If I were pushing for maximum yield, I would likely take a comb or two of honey at a time beginning in July and probably take it as close to where the brood nest begins as possible, so there is a lot of bee density and they're most likely to quickly rebuild comb there. I might do that two to four times beginning in July and going until September, when I would estimate their stores for winter and perhaps take any surplus then. It would be best if you could just store the removed combs and do all the crushing and straining at one time - and would allow you to add some of it back to weak hives if you wanted.

    In my own world, I would maintain a big chest freezer for storage during the season. But that would only work for a handful of hives.

    This is only an estimation based on a few years of working them - The fact is, there haven't been enough people (who contribute to these forums) trying to push the production limits of the tbh to really have it figured.

    Bottom line for me is that in order to answer the question of how the two hive types compare, the two have to be run and managed for the same reasons, by equally competent beekeepers. And generally they're not.

    Most people who want to make a lot of honey will put their time and energy into langstroths. People in developing regions who are using tbh's for production generally don't have the means that the western world has to through at really push them - and as the paper suggests, most of the people using them there are beginners, or people with less than 5 years experience.

    I think that holds true here as well.

    How's Les Crowder doing with them? What has he found?

    Adam

  12. #12
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    Default Re: question on honey production vs langstroth

    I don't see where Michael said they are cheaper to build. He said a TBH can be made from scrap lumber. So can a Langstroth/vertical hive. I make both. The costs and time are almost the same for both. So the cost of one design vs. the other is really equal. And, therefore not really a decision making factor. (I'm not speaking for Michael! this is my experience only).
    Jeffrey Maddox
    www.MaddoxBees.com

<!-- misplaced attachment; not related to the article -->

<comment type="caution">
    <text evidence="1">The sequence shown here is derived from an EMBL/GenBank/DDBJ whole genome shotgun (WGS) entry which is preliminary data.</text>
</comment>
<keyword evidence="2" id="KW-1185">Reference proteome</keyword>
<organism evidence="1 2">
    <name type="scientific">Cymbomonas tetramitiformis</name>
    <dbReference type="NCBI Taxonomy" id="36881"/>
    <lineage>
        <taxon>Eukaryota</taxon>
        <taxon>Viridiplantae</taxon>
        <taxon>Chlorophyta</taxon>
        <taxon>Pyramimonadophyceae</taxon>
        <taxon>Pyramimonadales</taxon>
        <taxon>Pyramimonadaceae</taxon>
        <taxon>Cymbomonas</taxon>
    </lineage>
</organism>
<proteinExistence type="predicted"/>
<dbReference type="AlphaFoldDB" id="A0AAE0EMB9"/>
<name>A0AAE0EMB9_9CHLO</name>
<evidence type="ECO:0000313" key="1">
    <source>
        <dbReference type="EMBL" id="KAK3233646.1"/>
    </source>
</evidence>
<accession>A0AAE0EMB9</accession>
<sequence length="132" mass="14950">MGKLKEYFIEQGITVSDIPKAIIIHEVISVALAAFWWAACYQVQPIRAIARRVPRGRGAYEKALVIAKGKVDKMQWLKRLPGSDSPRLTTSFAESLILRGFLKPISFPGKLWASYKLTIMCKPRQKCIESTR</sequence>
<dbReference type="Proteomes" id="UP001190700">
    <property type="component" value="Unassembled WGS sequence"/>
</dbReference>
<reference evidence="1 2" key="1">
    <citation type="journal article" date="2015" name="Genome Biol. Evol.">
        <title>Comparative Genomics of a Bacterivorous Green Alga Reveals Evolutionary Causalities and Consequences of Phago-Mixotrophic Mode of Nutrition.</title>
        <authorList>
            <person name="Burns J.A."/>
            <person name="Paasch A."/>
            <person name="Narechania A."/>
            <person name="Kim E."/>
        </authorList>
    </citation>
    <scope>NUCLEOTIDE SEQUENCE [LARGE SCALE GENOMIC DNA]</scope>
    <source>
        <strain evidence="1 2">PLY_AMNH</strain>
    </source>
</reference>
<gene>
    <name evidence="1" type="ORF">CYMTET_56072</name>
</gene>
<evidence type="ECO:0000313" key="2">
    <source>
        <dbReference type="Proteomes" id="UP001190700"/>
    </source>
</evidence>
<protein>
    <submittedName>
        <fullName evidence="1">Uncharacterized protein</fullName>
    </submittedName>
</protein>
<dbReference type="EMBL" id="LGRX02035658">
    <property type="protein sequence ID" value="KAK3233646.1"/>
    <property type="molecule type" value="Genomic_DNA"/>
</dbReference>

13. #13
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    Default Re: question on honey production vs langstroth

    I think it comes down to two things: #1. the bees; a lousy producer is a lousy producer no matter what type of hive they are in. #2 location. A TBH on 100 acres of blooming basswood will produce far more honey than a Lang on 100 acres of sand dunes.

    I rate both these things equally. A good bee will not produce much in a lousy location, and a poor bee will not produce much in the best location.
    Always question Conventional Wisdom.

  14. #14
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    Panama City, Florida, USA
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    Default Re: question on honey production vs langstroth

    If the literature is correct, the bees can construct enough comb out of 1 pound of wax to store 25 lbs of honey. This is based on African beekeepers who maximixe for wax (tbh style). it is also commonly held that bees consume 8 pounds of honey for every pound of wax they produce. That means that any crush and strain operation will lose 8 pounds of honey for every 25 they store.

    So a lang that produces 100 lbs of surplus would only produce 68 pounds of surplus in a TBH. Just round it out, a crush and strain operation can only produce about 2/3rd as much surplus honey a system that re-uses drawn comb.

    Ask almost any keeper (almost, because we are beekeepers and can never reach agreement) and they will say "Drawn comb is like gold". There is a reason for this saying.

  15. #15
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    Default Re: question on honey production vs langstroth

    Quote Originally Posted by Maddox65804 View Post
    ..The costs and time are almost the same for both...
    How do you manage that?

    A tbh is a much simpler design with far fewer parts. How do you find the two the same in cost and time? Are you building frames?

    How can building a typical tbh with 30 (or so) bars - 40 or 50 pieces of wood, and no frame assembly be the same as a typical lang with two deeps and a medium or 5 mediums, requiring anywhere between from 160 to 250 (or so) pieces of wood and all that assembly - be "the same"?

    Man, if you can tell me a way to make langstroth gear in the same time and material cost as a top bar hive, I'm all for it.